EXULTATION by Sharon Brogan Via Flickr: For an art journal challenge at The Lilypad. The triangle template is from Christa. Elements from Eena’s Creation, Finecrafted Designs, Gabi’s Creations, Joanne Brisebois, On A Whimsical Adventure, Artefacts, Beth Rimmer (w/Tangie Baxter), Rebecca McMeen, The Urban Fairy, and Tangie Baxter.
Detailed credits in comment.
If You Love NYC, You’ll Want These 6 Kick-Ass Items in Your Closet
Whether you’ve been to NYC or not, the idea of New York is what thrills everyone. We’re lucky to call the city home, and no matter how long we live here for we’ll be swagged out in ‘We Love NYC" forever.
To find out where to get them, click through on each link or photo.
The highlight of the piece, for me, is her exploration of the regional peculiarities that laid ground for a situation wherein one million motorists were on the interstates at the same time, headed home to the suburbs in the snow.
Here’s a quote that answers the question of why the suburbs are so much more populated with residents than the center city:
In the 1970s…the city of Atlanta witnessed an exodus of 160,000 people. The white flight of the 1960s and 1970s, triggered by integration of schools and housing, was followed by reverse migration as blacks from the Northeast and Midwest returned to the Atlanta region but opted to move into the suburbs of DeKalb, Fulton and Clayton counties[*]. Atlanta the city, became—and despite a slow uptick in population, remains—the commercial district to which people commute from Atlanta, the suburbs.
[* For the reasons why so many new residents “opted” for the suburbs in the last couple of decades, look to the drive-until-you-qualify affordability of housing built along interstates, and the mortgage assistance offered in the 90s that enabled ownership of suburban homes. Add in the City of Atlanta’s inability to encourage transit-connected, affordable housing in it’s limits – as well as the corruption of public schools driving away families – and you’ve got a perfect storm of car-centric sprawl for the metro area.]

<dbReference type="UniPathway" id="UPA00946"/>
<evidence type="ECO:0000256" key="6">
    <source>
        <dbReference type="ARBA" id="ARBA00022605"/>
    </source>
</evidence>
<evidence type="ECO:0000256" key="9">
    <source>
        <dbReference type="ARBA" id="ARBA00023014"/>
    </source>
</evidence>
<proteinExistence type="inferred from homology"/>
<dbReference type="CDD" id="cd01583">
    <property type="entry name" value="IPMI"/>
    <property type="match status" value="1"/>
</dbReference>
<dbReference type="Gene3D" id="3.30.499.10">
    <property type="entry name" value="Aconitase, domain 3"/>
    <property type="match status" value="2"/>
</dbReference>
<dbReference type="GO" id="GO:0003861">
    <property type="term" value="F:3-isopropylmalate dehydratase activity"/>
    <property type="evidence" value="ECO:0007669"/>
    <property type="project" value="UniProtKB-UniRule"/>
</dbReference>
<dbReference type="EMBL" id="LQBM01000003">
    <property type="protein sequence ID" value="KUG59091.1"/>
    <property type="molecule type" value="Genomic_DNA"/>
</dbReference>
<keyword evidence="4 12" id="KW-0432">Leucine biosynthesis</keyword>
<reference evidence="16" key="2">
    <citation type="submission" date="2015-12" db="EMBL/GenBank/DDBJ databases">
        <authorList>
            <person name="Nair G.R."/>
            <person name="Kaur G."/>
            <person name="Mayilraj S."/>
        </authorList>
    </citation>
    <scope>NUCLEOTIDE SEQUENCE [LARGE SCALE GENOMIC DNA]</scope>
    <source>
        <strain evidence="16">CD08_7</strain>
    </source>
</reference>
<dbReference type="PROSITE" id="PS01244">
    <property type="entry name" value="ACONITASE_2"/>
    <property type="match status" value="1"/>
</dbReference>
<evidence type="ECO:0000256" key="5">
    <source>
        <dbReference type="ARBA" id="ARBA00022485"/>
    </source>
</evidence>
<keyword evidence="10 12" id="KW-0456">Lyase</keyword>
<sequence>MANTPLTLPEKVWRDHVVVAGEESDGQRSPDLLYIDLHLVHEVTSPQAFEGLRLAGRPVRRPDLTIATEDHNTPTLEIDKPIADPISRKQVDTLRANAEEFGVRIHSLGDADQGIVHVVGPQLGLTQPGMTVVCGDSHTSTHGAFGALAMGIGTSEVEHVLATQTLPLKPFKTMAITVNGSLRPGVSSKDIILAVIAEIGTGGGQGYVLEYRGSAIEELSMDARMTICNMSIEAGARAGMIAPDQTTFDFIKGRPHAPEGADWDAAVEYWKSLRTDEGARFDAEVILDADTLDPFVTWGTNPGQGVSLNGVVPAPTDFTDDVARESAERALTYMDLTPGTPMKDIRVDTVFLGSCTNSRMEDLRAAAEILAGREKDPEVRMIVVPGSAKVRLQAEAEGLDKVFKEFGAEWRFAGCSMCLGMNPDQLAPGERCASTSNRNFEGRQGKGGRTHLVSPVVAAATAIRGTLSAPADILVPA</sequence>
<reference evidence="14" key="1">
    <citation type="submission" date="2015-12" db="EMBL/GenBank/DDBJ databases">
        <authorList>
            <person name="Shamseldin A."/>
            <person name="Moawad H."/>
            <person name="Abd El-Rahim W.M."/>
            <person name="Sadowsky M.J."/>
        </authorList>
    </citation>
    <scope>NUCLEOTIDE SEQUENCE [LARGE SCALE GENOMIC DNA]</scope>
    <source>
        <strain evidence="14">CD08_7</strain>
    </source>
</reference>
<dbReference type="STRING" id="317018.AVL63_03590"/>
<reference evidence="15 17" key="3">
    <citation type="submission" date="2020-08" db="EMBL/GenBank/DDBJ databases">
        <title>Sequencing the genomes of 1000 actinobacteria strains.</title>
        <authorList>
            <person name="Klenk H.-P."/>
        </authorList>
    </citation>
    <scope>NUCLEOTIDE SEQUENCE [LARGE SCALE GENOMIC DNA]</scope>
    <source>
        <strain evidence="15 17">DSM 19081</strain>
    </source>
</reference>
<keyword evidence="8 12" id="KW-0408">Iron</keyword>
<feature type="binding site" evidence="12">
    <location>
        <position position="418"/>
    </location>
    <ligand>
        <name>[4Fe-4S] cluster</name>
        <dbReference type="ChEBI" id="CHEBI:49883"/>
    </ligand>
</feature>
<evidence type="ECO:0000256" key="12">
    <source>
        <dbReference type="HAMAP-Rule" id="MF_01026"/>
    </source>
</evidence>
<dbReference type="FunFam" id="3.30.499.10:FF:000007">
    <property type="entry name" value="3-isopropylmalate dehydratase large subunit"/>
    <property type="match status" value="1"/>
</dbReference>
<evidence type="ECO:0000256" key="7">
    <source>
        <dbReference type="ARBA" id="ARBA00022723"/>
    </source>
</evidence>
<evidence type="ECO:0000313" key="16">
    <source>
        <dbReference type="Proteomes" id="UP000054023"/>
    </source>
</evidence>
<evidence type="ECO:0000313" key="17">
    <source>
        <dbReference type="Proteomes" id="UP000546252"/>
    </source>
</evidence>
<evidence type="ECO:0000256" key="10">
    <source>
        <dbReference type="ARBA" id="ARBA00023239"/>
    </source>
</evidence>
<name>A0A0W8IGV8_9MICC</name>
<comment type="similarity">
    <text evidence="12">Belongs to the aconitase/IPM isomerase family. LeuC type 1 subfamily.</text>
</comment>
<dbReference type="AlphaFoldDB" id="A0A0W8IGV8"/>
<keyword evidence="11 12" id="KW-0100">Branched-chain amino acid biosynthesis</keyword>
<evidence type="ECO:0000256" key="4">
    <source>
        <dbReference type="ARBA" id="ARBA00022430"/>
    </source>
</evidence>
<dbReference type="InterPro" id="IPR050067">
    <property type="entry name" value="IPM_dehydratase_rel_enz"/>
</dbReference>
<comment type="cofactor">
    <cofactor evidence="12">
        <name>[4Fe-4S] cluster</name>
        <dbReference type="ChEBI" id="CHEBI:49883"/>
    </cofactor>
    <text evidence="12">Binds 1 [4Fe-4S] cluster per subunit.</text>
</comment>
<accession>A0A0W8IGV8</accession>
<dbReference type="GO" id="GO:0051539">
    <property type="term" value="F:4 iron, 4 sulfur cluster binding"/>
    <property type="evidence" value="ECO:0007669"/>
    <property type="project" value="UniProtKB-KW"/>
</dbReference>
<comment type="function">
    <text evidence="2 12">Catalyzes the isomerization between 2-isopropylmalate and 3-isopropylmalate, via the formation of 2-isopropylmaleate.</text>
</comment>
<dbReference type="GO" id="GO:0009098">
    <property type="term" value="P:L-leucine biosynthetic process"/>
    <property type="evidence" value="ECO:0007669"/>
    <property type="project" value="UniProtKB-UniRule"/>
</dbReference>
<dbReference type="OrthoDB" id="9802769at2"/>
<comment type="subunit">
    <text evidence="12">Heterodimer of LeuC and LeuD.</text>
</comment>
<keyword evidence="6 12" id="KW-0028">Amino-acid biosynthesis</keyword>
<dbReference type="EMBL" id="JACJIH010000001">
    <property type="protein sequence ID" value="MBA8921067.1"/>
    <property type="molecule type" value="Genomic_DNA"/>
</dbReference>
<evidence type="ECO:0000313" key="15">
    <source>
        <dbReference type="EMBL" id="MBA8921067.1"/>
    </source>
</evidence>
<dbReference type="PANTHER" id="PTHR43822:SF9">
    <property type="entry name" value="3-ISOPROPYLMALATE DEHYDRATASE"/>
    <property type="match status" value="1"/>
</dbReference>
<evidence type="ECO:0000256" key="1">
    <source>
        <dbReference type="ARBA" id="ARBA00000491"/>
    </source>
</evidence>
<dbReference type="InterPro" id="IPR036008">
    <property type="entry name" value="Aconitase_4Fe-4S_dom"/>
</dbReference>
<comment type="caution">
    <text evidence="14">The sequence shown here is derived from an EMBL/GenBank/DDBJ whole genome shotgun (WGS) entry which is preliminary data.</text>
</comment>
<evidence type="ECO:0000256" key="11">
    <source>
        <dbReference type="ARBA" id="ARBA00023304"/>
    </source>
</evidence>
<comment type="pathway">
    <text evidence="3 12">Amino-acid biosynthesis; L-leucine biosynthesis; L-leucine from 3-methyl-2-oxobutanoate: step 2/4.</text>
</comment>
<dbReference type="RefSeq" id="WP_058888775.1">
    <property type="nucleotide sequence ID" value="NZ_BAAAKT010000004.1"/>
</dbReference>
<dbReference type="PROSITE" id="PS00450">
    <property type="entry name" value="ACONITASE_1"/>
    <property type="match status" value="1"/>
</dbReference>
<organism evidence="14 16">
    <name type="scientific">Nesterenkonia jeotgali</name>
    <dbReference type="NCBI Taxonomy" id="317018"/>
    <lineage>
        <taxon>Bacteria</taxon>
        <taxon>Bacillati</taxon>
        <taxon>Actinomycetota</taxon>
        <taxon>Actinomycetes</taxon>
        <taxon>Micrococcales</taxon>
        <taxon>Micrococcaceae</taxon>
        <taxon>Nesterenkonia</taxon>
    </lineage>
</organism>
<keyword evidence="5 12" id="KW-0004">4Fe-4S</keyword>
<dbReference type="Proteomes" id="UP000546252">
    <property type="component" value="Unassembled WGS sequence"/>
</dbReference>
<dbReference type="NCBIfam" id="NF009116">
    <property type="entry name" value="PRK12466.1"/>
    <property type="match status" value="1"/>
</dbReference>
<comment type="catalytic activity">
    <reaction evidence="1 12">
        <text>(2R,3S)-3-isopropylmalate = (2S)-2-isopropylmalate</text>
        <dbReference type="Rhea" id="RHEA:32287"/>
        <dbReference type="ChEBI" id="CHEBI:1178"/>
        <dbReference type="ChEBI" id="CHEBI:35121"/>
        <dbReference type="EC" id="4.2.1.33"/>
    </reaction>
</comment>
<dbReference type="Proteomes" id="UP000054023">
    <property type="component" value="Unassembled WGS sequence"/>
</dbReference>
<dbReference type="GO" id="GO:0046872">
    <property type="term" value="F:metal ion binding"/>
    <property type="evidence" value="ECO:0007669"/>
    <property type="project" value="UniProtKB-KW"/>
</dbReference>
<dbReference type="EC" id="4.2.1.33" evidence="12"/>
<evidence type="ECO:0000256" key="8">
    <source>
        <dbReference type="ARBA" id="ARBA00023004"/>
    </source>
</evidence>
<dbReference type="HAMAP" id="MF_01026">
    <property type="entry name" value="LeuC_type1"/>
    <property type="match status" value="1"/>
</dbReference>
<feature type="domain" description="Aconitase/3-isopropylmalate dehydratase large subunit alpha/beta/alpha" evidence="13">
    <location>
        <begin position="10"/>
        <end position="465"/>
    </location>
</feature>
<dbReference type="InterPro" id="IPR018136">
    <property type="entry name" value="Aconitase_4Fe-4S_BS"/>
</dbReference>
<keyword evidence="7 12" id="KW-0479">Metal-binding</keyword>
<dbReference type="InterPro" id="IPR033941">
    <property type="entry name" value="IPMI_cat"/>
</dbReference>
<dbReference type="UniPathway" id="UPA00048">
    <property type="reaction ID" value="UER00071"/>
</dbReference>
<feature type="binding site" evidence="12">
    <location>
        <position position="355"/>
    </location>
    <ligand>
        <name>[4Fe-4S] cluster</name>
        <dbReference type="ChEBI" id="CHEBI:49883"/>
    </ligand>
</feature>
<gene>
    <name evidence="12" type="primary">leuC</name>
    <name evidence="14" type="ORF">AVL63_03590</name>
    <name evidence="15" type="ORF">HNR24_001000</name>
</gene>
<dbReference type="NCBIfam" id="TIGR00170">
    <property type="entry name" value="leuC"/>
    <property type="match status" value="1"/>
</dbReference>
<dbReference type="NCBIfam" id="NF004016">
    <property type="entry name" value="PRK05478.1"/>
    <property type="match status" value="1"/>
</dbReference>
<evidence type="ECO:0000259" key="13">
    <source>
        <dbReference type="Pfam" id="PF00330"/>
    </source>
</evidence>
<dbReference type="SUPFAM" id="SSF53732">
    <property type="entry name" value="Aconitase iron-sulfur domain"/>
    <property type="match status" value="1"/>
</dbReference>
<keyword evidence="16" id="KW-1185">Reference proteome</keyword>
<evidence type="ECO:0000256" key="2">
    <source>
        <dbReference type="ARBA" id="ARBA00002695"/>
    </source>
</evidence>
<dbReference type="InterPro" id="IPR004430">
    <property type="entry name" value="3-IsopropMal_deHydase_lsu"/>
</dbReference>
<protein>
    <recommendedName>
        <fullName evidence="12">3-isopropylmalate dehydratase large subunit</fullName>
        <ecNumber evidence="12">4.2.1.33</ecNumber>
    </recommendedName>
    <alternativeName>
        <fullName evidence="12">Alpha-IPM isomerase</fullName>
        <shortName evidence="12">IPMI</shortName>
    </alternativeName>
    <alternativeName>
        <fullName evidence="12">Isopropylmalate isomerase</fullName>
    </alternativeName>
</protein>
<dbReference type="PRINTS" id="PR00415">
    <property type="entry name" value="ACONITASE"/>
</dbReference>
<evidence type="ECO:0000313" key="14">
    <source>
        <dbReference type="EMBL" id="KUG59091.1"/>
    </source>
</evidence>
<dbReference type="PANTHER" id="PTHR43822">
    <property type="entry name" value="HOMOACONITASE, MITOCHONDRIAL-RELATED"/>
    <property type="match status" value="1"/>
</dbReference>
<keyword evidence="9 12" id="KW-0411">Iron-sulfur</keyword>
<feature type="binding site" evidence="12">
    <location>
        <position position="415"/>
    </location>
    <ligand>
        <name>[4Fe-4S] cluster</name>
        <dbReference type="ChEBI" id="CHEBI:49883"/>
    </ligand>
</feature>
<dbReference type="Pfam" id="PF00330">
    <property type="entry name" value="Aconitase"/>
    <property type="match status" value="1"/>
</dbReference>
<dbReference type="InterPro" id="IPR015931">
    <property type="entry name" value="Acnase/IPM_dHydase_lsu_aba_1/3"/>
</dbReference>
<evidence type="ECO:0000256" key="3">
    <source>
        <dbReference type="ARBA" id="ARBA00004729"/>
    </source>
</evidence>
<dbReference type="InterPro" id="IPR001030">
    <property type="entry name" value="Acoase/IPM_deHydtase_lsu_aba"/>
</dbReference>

She also looks at the lack of transit connectivity in the metro and the failed attempt to correct that situation with the recent TSPLOST vote. It’s a great article.
Incidentally, I spotted Rebecca walking down Broad Street on Tuesday after the snow had fallen and I was coming back inside with my son after playing in the snow in the park. I almost introduced myself but she was walking with a sense of purpose that made me suspicious. It wasn’t until I got inside and saw the news that I realized the horrible things that were taking place on the roads, forcing her and others to abandon their cars.
My urbanist’s prayer: please let the silver lining of this experience be a strengthened resolve to, 1.) put affordable housing near MARTA rail stations; 2.) improve city schools so they families aren’t tempted away from the city when kids reach school age; 3.) build infill housing and mixed-use developments in the suburbs that reduce the number of car commuters in our region.
In my highly-biased opinion, the source of the problem is our sprawling, car-focused environment. It will continue to cause problems for us with or without icy roads. The best thing we can do for future generations in our region is to build (and re-build) in a way that lets alternative-transportation options thrive.